In a Jan. 29 news conference, OSHA announced new, more direct COVID-19 guidance and said an emergency temporary standard (ETS) is still being discussed.
OSHA officials said they feel the new guidance is more direct in calling for employers to take action in protecting workers from COVID-19 than previous guidance from the Trump administration and asks employers to consult employees in creating COVID hazard assessments.
Jim Frederick, Principal Deputy Assistant Secretary for OSHA, stated this is the Biden administration’s first steps into providing ongoing guidance on COVID-19 and that the agency “doesn’t yet have the outline of what an ETS might look like, should we consider to go there, so that is something we are deliberating about and will be working on.”
Differences in guidance
The new guidance calls for employers to implement a coronavirus protection program and recommends:
- conducting a hazard assessment
- identifying control measures to limit the spread of the virus
- adopting policies for employee absences that don’t punish workers as a way to encourage potentially infected workers to remain home
- ensuring coronavirus policies and procedures are communicated to English and non-English speaking workers, and
- implementing protections for workers who raise coronavirus-related concerns.
According to OSHA Senior Advisor Ann Rosenthal, the new guidance differs from the Trump administration’s guidance in several ways, including:
- It doesn’t have the pyramid of risk the Trump administration guidance had, because “we think everybody should be protected, not that some workers should be protected more than others.”
- The new guidance calls for involving workers in every process of developing and implementing an employer’s COVID prevention plan, because “workers are the best help in a hazard assessment … they are the people who know what they’re exposed to” and can help find ways to mitigate exposure while still getting the job done.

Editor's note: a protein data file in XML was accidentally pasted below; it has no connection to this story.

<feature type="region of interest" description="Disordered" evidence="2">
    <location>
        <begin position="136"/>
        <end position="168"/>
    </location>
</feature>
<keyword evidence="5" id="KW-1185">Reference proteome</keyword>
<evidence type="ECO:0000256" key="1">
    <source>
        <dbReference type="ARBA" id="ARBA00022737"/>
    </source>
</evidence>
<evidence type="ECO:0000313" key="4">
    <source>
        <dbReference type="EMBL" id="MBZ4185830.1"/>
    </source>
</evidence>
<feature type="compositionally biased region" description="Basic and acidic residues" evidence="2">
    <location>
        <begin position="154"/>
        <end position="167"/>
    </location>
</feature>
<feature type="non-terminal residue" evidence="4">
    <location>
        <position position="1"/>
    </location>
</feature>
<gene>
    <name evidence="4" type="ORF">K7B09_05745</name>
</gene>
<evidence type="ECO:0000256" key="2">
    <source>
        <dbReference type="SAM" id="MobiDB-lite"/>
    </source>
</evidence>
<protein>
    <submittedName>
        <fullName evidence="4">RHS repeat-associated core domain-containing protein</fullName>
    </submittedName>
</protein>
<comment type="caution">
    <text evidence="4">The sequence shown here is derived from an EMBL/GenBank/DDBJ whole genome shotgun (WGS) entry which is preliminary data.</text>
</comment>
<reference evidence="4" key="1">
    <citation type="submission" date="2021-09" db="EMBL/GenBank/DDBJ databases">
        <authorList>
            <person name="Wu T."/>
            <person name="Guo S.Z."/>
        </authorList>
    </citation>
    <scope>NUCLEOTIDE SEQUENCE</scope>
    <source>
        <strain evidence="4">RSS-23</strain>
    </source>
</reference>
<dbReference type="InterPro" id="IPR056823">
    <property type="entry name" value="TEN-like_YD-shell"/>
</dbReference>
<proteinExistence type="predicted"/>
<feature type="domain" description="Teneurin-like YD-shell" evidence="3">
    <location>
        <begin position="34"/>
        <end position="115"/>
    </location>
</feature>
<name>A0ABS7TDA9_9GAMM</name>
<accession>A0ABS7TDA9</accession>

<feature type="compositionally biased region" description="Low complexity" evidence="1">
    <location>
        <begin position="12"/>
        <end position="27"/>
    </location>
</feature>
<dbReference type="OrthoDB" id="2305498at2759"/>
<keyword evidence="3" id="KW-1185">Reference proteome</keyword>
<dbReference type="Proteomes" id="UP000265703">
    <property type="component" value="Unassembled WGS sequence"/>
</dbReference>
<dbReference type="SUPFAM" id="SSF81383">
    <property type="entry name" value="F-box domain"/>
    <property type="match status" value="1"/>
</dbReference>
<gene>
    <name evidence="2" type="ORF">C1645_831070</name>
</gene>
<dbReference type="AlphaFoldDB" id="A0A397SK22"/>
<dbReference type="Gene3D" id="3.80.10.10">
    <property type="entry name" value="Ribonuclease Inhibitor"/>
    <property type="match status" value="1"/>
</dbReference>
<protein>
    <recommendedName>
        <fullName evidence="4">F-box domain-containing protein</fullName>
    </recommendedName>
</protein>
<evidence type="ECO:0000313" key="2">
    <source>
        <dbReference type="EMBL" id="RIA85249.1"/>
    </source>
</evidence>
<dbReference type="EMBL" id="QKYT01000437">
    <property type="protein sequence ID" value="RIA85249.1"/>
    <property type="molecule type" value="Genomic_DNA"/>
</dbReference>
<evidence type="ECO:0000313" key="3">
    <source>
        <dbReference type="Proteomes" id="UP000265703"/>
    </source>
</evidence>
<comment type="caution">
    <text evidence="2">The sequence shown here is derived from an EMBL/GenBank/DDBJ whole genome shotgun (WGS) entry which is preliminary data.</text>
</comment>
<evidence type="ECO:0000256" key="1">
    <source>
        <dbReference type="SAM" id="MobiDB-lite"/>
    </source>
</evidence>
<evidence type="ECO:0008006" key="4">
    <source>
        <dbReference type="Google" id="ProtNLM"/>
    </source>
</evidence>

- There’s no language that says an employer “should consider” certain actions, but instead says employers “should do” these things.
Reporting work-related COVID cases
Rosenthal also reaffirmed that work-related cases of COVID-19 must be reported in injury/illness logs “whether they are missed work day cases or fatalities.”
She acknowledged that was the prior guidance as well, but that the new guidance “emphasizes it a bit more.”
While Rosenthal was adamant the new guidelines are not something OSHA can enforce, she did clarify that the guidance can “help inform” enforcement by pointing to specific standards or the General Duty Clause.
OSHA is also streamlining the process for issuing COVID-related citations, according to Rosenthal, who said one of the biggest problems during the Trump administration was “there were so many levels of review for any COVID-related citation.”
Under the Biden administration, OSHA is working on removing those roadblocks.
Safety organizations issued quick praise for the new OSHA guidance.
A statement from the National Safety Council said, “NSC has been urging the federal government to provide employers with a roadmap for handling the pandemic. We are grateful to see this support come through, and we are reassured it will be updated as developments in science, best practices and standards warrant.”
“It’s encouraging to see a heightened commitment to protecting workers across all industries,” said American Society of Safety Professionals President Deborah Roy.